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Freithegod, (sometimes Frithegode; Fredegaud,[1] Fredegaud of Brioude,[2] or Frithegod of Canterbury;[3] flourished circa (c.) 950 to c. 958[1]) was a poet and clergyman in the middle 10th-century who served Oda of Canterbury, an Archbishop of Canterbury.

Frithegod was probably a native of France, as his name is obviously not Anglo-Saxon, and was probably an attempt to Anglicize the Frankish name Fredegaud. Where in France he originated is unknown, as is when he met Oda. It may have been in 936, when Oda visited France.[1]

Frithegod served Oda as one of the teachers of Oda's nephew Oswald of Worcester, but he is generally known for his Latin poem Breviloquium Vitae Wilfridi, a hexameter work based on Stephen of Ripon's prose Life of St Wilfrid. The subject of both Frithegod and Stephen's works was Wilfrid, a late 7th and early 8th-century bishop and saint. Oda ordered the Breviloquium to commemorate Oda's securing of Wilfrid's relics around 950. Preceding the poem is a prose description of the actual acquisition, supposedly written by Oda, but more probably, on the basis of the writing style, written by Frithegod. The historian Michael Lapidge describes the Breviloquium as "one of the most difficult Latin poems written in pre-conquest England".[1] It is 1400 lines and its meaning is not always clear, even when compared to the Life of St Wilfrid which was its basis. The poetic word adds nothing new to historian's knowledge of Wilfrid, being mainly a poetic exercise to show off Frithegod's writing. It contains a number of neologisms and Greek words, the rarity of some of which imply that Frithegod had some knowledge of the Greek language.[1] The Breviloquium was influenced by Biblical hermeneutics, a type of study of biblical texts.[4] A modern edition of the Breviloquium was published in 1950 with another edition appearing in the Biblioheca hagiographica latina series as number 8891.[2]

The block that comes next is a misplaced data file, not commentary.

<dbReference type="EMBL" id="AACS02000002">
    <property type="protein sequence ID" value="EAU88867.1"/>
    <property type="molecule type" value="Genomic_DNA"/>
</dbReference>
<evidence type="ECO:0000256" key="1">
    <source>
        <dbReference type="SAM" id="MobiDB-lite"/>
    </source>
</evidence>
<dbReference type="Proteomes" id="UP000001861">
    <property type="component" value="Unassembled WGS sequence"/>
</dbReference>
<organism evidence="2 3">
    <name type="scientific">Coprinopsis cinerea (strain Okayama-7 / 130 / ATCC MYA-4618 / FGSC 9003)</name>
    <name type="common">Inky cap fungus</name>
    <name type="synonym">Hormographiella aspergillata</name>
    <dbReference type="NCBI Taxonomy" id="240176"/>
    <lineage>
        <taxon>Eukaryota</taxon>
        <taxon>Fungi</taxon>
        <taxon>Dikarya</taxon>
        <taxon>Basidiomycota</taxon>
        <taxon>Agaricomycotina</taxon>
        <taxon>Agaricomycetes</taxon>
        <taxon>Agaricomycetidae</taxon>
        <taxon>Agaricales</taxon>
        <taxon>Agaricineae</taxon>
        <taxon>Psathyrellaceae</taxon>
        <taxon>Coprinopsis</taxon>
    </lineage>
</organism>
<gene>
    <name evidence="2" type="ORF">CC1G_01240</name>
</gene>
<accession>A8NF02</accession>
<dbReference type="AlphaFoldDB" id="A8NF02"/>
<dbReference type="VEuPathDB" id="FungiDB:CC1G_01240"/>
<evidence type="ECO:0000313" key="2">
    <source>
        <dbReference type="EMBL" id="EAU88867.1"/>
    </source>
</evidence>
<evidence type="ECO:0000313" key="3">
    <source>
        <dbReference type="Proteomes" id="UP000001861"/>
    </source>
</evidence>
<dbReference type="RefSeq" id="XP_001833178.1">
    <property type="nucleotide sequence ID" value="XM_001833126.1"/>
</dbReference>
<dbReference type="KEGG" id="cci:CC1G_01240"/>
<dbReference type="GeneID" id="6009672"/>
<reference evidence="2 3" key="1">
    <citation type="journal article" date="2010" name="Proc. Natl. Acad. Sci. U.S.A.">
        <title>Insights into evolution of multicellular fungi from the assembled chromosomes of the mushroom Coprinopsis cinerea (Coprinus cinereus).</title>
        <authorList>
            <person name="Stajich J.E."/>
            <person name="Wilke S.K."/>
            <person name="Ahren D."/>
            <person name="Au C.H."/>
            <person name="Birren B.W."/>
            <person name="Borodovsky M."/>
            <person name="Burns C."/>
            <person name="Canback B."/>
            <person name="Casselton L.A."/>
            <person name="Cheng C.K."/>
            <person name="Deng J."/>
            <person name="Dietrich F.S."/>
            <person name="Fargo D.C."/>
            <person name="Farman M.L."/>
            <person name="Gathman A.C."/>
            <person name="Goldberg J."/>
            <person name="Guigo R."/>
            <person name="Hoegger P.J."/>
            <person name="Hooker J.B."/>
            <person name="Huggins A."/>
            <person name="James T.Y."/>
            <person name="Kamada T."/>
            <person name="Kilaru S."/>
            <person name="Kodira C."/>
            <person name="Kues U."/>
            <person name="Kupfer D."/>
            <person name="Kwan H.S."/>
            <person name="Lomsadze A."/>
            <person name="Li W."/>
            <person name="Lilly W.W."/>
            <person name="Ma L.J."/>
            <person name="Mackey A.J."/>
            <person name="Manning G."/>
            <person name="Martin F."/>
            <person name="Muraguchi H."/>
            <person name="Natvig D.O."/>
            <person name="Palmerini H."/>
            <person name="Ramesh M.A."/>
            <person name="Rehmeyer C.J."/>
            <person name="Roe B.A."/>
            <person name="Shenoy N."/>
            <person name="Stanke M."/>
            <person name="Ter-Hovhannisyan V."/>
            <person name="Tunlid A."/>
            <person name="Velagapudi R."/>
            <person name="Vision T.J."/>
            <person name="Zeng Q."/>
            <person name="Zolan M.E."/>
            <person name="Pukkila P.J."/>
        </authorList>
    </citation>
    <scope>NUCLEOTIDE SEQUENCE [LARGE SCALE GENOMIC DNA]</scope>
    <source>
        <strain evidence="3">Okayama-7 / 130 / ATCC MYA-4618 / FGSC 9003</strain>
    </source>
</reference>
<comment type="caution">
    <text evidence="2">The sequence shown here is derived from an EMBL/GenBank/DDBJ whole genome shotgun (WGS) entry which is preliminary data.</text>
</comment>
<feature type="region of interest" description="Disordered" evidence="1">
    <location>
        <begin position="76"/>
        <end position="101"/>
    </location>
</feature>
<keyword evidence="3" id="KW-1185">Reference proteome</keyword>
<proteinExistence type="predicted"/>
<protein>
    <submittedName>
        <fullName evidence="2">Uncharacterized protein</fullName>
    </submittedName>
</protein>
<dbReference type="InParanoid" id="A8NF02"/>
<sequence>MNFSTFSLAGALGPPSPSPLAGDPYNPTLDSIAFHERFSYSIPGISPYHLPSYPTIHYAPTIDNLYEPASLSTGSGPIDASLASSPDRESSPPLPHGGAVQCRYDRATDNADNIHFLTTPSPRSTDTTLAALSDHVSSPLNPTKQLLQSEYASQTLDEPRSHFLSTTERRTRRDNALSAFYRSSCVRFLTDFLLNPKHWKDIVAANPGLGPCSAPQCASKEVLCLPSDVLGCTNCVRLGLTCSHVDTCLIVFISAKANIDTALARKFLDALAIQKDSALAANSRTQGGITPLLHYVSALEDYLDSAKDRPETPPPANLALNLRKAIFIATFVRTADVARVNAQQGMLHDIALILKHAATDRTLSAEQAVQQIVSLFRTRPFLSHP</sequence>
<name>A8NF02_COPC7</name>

Frithegod wrote a number of other works, not all of which survive to the present day. A 16th-century antiquary, John Bale, knew of a manuscript that contained, besides the Breviloquium, a work on the life of St Ouen – whose relics Oda had also acquired, two poems, another work entitled De Visione Beatorum, and a work given the title of Contemplationes Variae. Although the Life of Ouen and the two named works do not survive, the two poems do in other manuscripts.[1]

It appears that after Oda's death in 958, Frithegod returned to the continent, and his date of death is unknown.[1]


  1. ^ a b c d e f g Lapidge "Frithegod" Oxford Dictionary of National Biography
  2. ^ a b Sharpe Handlist p. 117
  3. ^ Sharpe Handlist p. 118
  4. ^ McGowan "Introduction" Companion to Anglo-Saxon Literature p. 37


Further reading[edit]

  • Lapidge, Michael (1988). "A Frankish scholar in tenth-century England: Frithegod of Canterbury and Fredegaud of Brioude". Anglo-Saxon England 17. pp. 43–65.